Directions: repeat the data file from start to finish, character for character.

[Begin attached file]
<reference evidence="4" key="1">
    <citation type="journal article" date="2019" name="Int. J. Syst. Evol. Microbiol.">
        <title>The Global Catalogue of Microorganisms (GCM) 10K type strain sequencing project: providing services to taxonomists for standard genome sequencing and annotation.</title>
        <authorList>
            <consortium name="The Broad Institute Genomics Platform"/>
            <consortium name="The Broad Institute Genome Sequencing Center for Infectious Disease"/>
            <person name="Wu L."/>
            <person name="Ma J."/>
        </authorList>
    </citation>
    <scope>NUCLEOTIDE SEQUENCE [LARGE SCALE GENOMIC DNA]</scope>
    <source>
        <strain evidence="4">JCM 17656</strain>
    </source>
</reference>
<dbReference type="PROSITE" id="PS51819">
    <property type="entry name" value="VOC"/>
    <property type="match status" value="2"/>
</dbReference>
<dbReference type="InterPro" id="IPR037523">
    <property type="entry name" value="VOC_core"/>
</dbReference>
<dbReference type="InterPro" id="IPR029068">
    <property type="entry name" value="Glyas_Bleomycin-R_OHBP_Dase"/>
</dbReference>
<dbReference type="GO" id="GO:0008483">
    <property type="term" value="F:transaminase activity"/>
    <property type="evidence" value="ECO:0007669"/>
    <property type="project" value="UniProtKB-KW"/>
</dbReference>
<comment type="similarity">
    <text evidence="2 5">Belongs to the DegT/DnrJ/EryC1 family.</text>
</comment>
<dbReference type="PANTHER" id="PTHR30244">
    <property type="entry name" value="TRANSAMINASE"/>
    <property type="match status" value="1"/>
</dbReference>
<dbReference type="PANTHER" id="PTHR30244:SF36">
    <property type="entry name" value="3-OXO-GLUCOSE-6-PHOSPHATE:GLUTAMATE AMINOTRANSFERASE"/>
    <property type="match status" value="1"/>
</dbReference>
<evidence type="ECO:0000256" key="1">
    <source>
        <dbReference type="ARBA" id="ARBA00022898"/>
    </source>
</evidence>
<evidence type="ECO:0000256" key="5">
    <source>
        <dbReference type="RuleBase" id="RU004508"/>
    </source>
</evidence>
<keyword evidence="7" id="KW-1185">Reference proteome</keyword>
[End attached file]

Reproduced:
<reference evidence="4" key="1">
    <citation type="journal article" date="2019" name="Int. J. Syst. Evol. Microbiol.">
        <title>The Global Catalogue of Microorganisms (GCM) 10K type strain sequencing project: providing services to taxonomists for standard genome sequencing and annotation.</title>
        <authorList>
            <consortium name="The Broad Institute Genomics Platform"/>
            <consortium name="The Broad Institute Genome Sequencing Center for Infectious Disease"/>
            <person name="Wu L."/>
            <person name="Ma J."/>
        </authorList>
    </citation>
    <scope>NUCLEOTIDE SEQUENCE [LARGE SCALE GENOMIC DNA]</scope>
    <source>
        <strain evidence="4">JCM 17656</strain>
    </source>
</reference>
<dbReference type="PROSITE" id="PS51819">
    <property type="entry name" value="VOC"/>
    <property type="match status" value="2"/>
</dbReference>
<dbReference type="InterPro" id="IPR037523">
    <property type="entry name" value="VOC_core"/>
</dbReference>
<dbReference type="InterPro" id="IPR029068">
    <property type="entry name" value="Glyas_Bleomycin-R_OHBP_Dase"/>
</dbReference>
<dbReference type="GO" id="GO:0008483">
    <property type="term" value="F:transaminase activity"/>
    <property type="evidence" value="ECO:0007669"/>
    <property type="project" value="UniProtKB-KW"/>
</dbReference>
<comment type="similarity">
    <text evidence="2 5">Belongs to the DegT/DnrJ/EryC1 family.</text>
</comment>
<dbReference type="PANTHER" id="PTHR30244">
    <property type="entry name" value="TRANSAMINASE"/>
    <property type="match status" value="1"/>
</dbReference>
<dbReference type="PANTHER" id="PTHR30244:SF36">
    <property type="entry name" value="3-OXO-GLUCOSE-6-PHOSPHATE:GLUTAMATE AMINOTRANSFERASE"/>
    <property type="match status" value="1"/>
</dbReference>
<evidence type="ECO:0000256" key="1">
    <source>
        <dbReference type="ARBA" id="ARBA00022898"/>
    </source>
</evidence>
<evidence type="ECO:0000256" key="5">
    <source>
        <dbReference type="RuleBase" id="RU004508"/>
    </source>
</evidence>
<keyword evidence="7" id="KW-1185">Reference proteome</keyword>